The neuroscience that supports a mindful practice is quite simple. If our brains are calm and resilient then we can support our people by being a calm and resilient presence. This, of course, is easier said than done, but when committing to diversity, this is critical. It is very hard to have empathy for the people on your team, if their experience is different than yours. If you cannot have empathy for those whose experiences are different than yours, then you certainly will not be able to support a culture of belonging. And belonging is the critical factor for maintaining diversity over time.
The most common human emotions that keep people from performing at a sustainable level have to do with pain, isolation, longing, shame, and a feeling that somehow one is less than perfect. The antidote to these emotions is a culture of belonging. If the concept of belonging is new to you, try out these four questions, from Lesser’s book:
- What groups do you belong to?
- When do you feel as though you don’t belong?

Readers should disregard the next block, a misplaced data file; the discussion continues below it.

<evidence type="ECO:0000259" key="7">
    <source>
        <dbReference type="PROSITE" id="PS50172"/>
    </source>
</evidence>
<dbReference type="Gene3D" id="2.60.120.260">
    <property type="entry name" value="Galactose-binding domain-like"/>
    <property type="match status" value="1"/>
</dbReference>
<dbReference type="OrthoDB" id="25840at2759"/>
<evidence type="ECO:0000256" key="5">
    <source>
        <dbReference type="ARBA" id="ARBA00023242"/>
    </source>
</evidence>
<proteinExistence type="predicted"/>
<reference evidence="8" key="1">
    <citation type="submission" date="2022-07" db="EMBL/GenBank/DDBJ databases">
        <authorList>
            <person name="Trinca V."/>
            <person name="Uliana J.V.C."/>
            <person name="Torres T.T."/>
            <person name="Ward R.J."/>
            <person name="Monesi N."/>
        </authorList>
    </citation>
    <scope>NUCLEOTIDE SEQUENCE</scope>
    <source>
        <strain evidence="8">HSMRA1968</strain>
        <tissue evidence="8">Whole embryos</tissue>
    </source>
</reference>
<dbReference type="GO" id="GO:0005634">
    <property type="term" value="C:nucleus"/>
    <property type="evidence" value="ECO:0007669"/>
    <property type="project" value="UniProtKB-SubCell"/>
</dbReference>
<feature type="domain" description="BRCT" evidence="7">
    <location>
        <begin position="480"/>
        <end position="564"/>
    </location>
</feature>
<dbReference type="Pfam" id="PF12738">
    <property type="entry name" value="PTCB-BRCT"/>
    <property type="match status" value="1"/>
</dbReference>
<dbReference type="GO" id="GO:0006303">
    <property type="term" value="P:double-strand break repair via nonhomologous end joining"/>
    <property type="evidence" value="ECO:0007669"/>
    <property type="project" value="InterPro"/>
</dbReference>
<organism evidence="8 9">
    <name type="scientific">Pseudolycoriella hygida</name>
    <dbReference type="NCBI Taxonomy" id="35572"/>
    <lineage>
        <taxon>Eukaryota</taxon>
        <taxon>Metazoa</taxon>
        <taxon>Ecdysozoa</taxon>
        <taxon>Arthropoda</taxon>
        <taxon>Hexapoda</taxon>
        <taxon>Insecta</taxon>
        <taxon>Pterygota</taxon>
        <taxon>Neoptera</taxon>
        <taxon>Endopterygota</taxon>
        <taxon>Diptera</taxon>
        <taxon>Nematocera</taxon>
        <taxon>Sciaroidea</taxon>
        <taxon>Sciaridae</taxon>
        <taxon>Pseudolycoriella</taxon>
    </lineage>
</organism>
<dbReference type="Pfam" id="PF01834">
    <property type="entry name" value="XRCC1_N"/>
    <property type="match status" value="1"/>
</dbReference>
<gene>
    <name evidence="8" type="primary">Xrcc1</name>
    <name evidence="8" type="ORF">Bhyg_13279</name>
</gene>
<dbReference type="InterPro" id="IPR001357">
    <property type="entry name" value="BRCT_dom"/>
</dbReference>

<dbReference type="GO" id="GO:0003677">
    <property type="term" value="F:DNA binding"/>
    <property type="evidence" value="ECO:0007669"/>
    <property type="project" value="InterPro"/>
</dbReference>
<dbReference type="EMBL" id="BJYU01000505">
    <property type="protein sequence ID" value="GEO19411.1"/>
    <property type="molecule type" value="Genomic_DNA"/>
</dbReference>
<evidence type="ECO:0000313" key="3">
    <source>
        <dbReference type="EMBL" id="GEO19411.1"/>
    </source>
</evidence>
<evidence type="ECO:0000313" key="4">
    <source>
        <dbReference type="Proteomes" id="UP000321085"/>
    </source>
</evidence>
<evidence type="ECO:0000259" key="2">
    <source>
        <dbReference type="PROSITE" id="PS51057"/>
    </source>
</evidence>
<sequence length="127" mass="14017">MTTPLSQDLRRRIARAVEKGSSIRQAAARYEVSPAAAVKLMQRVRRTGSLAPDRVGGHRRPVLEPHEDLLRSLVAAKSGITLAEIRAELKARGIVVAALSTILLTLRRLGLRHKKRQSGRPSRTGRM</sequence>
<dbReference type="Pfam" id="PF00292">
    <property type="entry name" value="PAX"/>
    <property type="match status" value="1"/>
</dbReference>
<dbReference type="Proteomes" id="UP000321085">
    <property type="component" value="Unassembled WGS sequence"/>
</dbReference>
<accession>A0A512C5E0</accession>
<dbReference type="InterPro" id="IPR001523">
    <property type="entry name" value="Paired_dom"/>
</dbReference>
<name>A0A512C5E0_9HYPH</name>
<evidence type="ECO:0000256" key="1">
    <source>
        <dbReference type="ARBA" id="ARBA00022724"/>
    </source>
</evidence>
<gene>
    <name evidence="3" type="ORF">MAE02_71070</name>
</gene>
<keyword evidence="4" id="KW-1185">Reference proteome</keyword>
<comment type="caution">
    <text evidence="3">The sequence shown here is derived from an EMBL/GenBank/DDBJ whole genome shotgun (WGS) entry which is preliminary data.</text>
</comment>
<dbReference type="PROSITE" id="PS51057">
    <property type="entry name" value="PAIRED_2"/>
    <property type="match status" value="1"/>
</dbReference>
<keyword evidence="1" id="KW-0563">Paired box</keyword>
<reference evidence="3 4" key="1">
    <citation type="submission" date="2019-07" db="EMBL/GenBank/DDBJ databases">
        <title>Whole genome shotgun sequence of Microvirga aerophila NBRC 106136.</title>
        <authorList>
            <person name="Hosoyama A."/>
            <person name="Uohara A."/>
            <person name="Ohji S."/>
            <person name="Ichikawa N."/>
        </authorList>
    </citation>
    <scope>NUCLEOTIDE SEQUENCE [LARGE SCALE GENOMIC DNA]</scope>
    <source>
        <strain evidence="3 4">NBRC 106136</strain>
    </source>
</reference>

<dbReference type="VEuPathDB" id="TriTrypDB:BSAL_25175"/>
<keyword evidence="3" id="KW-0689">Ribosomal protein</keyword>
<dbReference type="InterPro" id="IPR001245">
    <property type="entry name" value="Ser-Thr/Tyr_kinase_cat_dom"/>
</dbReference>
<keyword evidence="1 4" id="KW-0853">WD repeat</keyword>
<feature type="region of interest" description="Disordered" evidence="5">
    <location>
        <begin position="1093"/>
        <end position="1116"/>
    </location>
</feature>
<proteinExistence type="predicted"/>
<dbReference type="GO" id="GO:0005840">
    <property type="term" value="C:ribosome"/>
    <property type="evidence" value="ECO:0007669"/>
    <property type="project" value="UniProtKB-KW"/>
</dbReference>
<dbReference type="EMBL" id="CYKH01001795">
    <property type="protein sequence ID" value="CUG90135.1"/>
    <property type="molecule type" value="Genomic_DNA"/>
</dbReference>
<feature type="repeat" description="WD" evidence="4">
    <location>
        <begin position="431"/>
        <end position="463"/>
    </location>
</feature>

- What undercuts your feelings of belonging?
- What supports your feelings of belonging?
If you feel comfortable with your abilities to be calm and resilient, due to some regular mindfulness practice you maintain (or you were simply born with an extraordinarily calm brain), consider what it might look like to ask your leadership team or people to answer these questions for themselves and then to consider a final question: What can our company do to help you feel like you really belong? See what you can do to listen with curiosity to the answer and consider how you might fit a solution into your weekly key performance indicators for your company. Because McKinsey.
I hope you have fun with this one! And of course, if you have any trouble along the way, please feel free to check out our Become a Client page if you would like to work with us in incorporating these ideas into your company’s legal and organizational strategy.